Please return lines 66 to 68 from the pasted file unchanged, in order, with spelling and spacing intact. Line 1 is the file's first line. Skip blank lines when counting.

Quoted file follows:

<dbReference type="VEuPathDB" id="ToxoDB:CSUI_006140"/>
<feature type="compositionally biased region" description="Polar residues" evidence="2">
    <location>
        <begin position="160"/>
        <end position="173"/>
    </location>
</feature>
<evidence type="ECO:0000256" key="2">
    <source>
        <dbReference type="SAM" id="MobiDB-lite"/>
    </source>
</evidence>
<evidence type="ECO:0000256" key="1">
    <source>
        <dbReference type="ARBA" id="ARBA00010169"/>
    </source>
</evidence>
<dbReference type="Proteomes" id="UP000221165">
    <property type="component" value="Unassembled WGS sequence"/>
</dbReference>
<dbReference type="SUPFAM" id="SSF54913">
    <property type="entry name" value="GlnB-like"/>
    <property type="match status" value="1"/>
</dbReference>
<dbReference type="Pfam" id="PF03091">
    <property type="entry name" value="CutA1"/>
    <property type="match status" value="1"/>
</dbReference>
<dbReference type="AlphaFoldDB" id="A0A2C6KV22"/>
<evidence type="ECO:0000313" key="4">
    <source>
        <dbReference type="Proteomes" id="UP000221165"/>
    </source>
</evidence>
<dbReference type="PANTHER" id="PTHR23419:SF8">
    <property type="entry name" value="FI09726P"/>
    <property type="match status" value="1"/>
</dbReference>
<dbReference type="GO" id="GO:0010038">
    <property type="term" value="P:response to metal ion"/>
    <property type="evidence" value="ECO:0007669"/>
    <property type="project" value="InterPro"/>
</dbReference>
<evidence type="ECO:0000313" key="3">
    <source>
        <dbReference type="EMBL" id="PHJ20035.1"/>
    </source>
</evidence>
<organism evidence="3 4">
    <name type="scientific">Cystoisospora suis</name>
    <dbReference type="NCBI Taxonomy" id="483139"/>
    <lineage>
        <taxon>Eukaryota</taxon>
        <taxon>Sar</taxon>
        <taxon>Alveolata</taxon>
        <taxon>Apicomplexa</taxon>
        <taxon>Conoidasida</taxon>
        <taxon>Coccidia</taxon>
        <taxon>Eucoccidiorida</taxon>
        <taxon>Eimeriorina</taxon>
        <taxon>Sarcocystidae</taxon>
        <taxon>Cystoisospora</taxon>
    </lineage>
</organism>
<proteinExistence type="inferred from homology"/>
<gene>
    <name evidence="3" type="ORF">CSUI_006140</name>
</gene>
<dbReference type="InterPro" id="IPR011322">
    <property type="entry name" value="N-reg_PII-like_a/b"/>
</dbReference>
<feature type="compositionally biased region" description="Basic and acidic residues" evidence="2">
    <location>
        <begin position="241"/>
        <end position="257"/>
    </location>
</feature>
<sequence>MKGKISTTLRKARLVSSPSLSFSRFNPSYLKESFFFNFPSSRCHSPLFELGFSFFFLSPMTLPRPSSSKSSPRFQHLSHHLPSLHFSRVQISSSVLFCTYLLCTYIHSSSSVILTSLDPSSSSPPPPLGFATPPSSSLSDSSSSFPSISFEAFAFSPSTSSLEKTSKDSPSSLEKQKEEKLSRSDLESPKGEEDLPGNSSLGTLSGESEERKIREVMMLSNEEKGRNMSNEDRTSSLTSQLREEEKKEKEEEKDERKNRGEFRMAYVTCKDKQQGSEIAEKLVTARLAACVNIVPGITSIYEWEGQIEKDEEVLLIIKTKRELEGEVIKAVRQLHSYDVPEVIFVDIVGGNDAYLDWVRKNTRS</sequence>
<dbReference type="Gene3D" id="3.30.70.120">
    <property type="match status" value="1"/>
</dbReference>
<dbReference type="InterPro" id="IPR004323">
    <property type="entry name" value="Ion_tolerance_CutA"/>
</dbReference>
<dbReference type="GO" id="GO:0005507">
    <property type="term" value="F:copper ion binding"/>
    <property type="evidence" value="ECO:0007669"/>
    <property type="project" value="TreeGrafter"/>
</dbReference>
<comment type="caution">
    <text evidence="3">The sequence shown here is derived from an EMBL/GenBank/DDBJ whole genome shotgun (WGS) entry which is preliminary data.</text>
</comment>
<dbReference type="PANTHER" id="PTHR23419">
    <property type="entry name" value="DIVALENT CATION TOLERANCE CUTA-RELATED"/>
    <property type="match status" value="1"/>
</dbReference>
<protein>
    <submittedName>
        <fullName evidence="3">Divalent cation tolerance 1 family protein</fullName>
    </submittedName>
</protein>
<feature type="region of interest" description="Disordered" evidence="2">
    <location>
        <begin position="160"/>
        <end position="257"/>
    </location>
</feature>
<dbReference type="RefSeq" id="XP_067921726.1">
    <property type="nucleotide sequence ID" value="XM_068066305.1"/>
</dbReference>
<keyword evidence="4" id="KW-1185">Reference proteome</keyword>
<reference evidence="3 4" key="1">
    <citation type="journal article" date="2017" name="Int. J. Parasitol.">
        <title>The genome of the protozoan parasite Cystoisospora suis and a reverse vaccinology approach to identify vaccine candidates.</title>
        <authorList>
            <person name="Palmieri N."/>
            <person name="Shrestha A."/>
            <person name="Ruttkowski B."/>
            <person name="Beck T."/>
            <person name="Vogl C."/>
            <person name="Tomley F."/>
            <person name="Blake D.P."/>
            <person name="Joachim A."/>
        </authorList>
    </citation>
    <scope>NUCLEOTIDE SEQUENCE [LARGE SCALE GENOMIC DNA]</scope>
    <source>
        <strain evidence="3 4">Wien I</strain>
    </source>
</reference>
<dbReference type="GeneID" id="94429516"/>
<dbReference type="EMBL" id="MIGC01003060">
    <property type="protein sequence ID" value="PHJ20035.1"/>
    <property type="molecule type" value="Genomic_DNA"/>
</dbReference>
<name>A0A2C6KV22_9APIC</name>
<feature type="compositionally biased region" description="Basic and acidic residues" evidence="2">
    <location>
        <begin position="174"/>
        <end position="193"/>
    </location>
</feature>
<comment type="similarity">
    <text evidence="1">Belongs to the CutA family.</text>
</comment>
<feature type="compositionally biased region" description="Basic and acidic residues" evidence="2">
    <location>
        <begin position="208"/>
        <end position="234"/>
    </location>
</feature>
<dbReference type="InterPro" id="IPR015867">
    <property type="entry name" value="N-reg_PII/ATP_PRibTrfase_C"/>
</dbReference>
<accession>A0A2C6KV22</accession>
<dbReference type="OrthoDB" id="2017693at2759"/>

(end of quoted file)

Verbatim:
<gene>
    <name evidence="3" type="ORF">CSUI_006140</name>
</gene>